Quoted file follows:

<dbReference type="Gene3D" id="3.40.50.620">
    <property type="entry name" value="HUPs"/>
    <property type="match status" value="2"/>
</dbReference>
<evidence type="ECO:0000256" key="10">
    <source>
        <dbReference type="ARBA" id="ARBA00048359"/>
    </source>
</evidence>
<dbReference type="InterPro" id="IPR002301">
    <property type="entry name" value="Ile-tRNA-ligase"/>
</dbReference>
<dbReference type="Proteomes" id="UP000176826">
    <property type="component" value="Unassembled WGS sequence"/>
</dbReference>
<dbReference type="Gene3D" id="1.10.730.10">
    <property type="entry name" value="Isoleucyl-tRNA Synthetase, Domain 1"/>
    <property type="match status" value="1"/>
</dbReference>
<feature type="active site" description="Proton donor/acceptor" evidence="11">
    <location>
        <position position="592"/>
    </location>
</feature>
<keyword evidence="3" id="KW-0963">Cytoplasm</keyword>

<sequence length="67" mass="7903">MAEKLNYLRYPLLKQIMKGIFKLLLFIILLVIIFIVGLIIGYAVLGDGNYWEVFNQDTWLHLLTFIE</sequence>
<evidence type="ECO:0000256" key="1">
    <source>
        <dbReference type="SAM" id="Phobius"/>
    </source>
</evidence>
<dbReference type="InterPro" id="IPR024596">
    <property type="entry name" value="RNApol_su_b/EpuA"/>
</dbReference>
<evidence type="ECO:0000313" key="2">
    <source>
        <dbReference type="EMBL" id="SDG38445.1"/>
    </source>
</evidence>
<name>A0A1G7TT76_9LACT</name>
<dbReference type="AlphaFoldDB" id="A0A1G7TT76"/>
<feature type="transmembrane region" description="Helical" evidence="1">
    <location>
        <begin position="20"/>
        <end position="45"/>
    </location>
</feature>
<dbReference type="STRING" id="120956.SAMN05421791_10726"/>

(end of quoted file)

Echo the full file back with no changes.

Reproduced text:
<dbReference type="Gene3D" id="3.40.50.620">
    <property type="entry name" value="HUPs"/>
    <property type="match status" value="2"/>
</dbReference>
<evidence type="ECO:0000256" key="10">
    <source>
        <dbReference type="ARBA" id="ARBA00048359"/>
    </source>
</evidence>
<dbReference type="InterPro" id="IPR002301">
    <property type="entry name" value="Ile-tRNA-ligase"/>
</dbReference>
<dbReference type="Proteomes" id="UP000176826">
    <property type="component" value="Unassembled WGS sequence"/>
</dbReference>
<dbReference type="Gene3D" id="1.10.730.10">
    <property type="entry name" value="Isoleucyl-tRNA Synthetase, Domain 1"/>
    <property type="match status" value="1"/>
</dbReference>
<feature type="active site" description="Proton donor/acceptor" evidence="11">
    <location>
        <position position="592"/>
    </location>
</feature>
<keyword evidence="3" id="KW-0963">Cytoplasm</keyword>

<sequence length="67" mass="7903">MAEKLNYLRYPLLKQIMKGIFKLLLFIILLVIIFIVGLIIGYAVLGDGNYWEVFNQDTWLHLLTFIE</sequence>
<evidence type="ECO:0000256" key="1">
    <source>
        <dbReference type="SAM" id="Phobius"/>
    </source>
</evidence>
<dbReference type="InterPro" id="IPR024596">
    <property type="entry name" value="RNApol_su_b/EpuA"/>
</dbReference>
<evidence type="ECO:0000313" key="2">
    <source>
        <dbReference type="EMBL" id="SDG38445.1"/>
    </source>
</evidence>
<name>A0A1G7TT76_9LACT</name>
<dbReference type="AlphaFoldDB" id="A0A1G7TT76"/>
<feature type="transmembrane region" description="Helical" evidence="1">
    <location>
        <begin position="20"/>
        <end position="45"/>
    </location>
</feature>
<dbReference type="STRING" id="120956.SAMN05421791_10726"/>